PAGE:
ALTOONA -- In spring training, Steve Pearce, who had not played above high Class A, announced his goal for the 2007 season to Gary Redus.
"He told me his goal was to get to the big leagues this year," said Redus, the Pirates' minor league outfielder/baserunning coordinator.
"I'm an optimistic guy," Pearce said by way of explanation.
Now, there's nothing wrong with being optimistic. But a dash of realism doesn't hurt, either.
"I just told him, 'You'll [start the season] in Lynchburg. Take care of Lynchburg first. And, if anything else happens, you take care of that,' " Redus said. "I told him, 'Just take care of where you are at the time.' "
Pearce has done just that.
He took care of Lynchburg to the tune of a .347 batting average, 11 home runs and 24 RBIs in 19 games. That earned him a promotion to Class AA Altoona May 1. He is taking care of Altoona, too.
The stocky first baseman has a .330 batting average, 19 doubles, 2 triples, 11 home runs and 50 RBIs in 58 games with the Curve.
Simply by reaching Altoona this year, Pearce achieved another goal. He is a teammate of Neil Walker and Andrew McCutchen, two of the Pirates' most highly regarded prospects.
"That was definitely a goal," Pearce said. "There's a lot of talent in this organization, and [being with] Walker and McCutchen I hope I'm starting to get that respect from not just people in this organization but from every organization. It was a big step -- [getting to play] with these guys and to make it to the Double A level."
Pearce, 24, reached Altoona rather quickly after the Pirates took him with their eighth pick in the 2005 draft out of the University of South Carolina.
A right-handed batter, he hit .301 with seven home runs and 52 RBIs in 72 games with Williamsport in the New York-Penn League that first summer.
Last season, which he split with Class A Hickory (41 games) and Lynchburg (90), he hit a combined .272 with an eye-catching 40 doubles, 26 home runs and 98 RBIs.
His first month with Lynchburg this season was so impressive -- "It was like he was hitting the ball off a tee," Hillcat manager Jeff Branson said -- that the Pirates almost couldn't get him to Altoona quickly enough.
"He needed to be challenged more," said Brian Graham, the Pirates' senior player development director.
Not that the Eastern League has seemed to have been that much of a challenge for Pearce, who hit a home run in the first at-bat of his first start.
"He went right into the four-hole, and we didn't miss anything," Altoona manager Tim Leiper said. "He just has real consistent at-bats. He's ready to hit. He looks for the fastball. He doesn't chase a lot of pitches. He hits with guys in scoring position. And, if you throw him a fastball for a strike, there's a chance you might not get the ball back."
Pearce's home run/at-bat ratio isn't as good with Altoona as it was with Lynchburg in April.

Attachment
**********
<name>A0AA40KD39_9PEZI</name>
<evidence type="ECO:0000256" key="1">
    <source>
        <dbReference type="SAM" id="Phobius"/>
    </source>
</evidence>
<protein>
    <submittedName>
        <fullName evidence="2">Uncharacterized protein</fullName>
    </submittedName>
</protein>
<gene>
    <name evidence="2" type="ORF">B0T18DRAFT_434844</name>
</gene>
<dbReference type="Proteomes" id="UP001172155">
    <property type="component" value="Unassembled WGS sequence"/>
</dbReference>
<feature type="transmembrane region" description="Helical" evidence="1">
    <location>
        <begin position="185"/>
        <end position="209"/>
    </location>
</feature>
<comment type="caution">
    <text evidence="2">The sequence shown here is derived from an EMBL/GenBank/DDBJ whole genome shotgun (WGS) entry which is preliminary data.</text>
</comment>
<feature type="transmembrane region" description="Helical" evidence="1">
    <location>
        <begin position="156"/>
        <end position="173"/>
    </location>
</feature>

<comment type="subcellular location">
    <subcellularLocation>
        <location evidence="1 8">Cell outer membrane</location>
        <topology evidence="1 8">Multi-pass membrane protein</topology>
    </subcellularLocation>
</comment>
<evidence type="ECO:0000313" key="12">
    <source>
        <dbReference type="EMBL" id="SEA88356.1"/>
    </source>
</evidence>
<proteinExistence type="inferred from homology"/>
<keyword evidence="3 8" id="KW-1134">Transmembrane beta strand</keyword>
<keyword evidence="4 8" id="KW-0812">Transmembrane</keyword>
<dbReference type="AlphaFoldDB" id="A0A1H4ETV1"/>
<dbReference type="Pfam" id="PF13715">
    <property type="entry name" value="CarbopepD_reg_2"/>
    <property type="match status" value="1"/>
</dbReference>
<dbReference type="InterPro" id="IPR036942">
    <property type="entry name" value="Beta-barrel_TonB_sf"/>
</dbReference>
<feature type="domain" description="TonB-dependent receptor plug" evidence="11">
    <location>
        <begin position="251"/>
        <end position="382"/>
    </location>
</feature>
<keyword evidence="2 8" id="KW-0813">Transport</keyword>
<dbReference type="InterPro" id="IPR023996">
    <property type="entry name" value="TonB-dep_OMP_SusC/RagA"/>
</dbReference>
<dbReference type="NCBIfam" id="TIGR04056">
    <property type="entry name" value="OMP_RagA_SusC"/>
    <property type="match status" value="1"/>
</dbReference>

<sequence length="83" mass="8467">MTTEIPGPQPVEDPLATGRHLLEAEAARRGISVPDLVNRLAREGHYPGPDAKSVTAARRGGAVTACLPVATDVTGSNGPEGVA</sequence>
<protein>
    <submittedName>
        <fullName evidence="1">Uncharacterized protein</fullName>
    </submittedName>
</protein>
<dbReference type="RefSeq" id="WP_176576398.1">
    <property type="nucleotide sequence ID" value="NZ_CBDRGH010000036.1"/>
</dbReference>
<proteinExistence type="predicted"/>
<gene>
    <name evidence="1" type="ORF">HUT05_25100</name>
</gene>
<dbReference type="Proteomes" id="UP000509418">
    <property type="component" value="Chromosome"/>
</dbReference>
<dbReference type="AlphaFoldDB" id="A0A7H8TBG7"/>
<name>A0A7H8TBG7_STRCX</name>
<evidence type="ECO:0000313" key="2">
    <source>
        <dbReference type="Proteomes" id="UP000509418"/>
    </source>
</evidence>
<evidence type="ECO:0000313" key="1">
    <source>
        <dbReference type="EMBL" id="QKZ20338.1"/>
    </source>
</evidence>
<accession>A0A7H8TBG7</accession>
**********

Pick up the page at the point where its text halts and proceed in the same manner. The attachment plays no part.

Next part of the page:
"And that makes sense," Leiper said. "Pitchers have a little bit more command in this league. If they're going to throw fastballs in fastball counts, they're probably going to get them on the outside part of the plate a lot of the time."
Which perhaps has made Pearce a better hitter.
"In RBI situations, he's not so pull-oriented," Leiper said. "He's hit the ball to right-center for a lot of RBIs. He's hit the ball to right field with two strikes. He's become more of a complete hitter since he's been here. And because he's doing that right now, they're starting to try to come in on him to get some outs and, when they miss, that's when he's getting his home runs."
Those home runs usually are pleasant to watch.
"He gets every ounce of power out of his body," Walker said.
"I think he's the one guy in the organization who goes up there to punish the baseball," Redus said. "That's his whole plan when he goes up there. It's not going to be, 'I'm going to try to hit a soft single over here or hit one up the middle.' He goes up there to punish the baseball."
Pearce, 5 feet 11, 209 pounds, said he has used that approach for years.
"When I was growing up, I was just a little guy and, when I did hit one good, guys would say, 'Hey, you're not a power hitter. Hit it on the ground,' " Pearce said. "As I got older and got a little bit bigger, balls really started jumping off my bat. It just stuck with me.
"I want to go up there and hit. I think my offense is the best part of my game. I hate to throw at-bats away. If a pitcher makes a mistake, I want to make him pay for it."
Usually, Pearce cashes in.
"He can turn around a fastball," Branson said. "I don't care how hard you throw it."
Or who throws it.
"He believes he can hit just about anybody on the planet," said Jeff Banister, the Pirates' minor-league field coordinator.
Pearce, who will play for the United States in the Futures Game at the All-Star Game July 8 in San Francisco, brought with him to Altoona a reputation as a jokester who is not above using his sarcasm on anybody.
"I had to work my way in with these guys," Pearce conceded. "But I think now these guys have a little bit of respect for me."Matt Freed, Post-Gazette
Altoona Curve's Steve Pearce hits a home run against Trenton Friday.
Click photo for larger image.
Paul Meyer can be reached at firstname.lastname@example.org .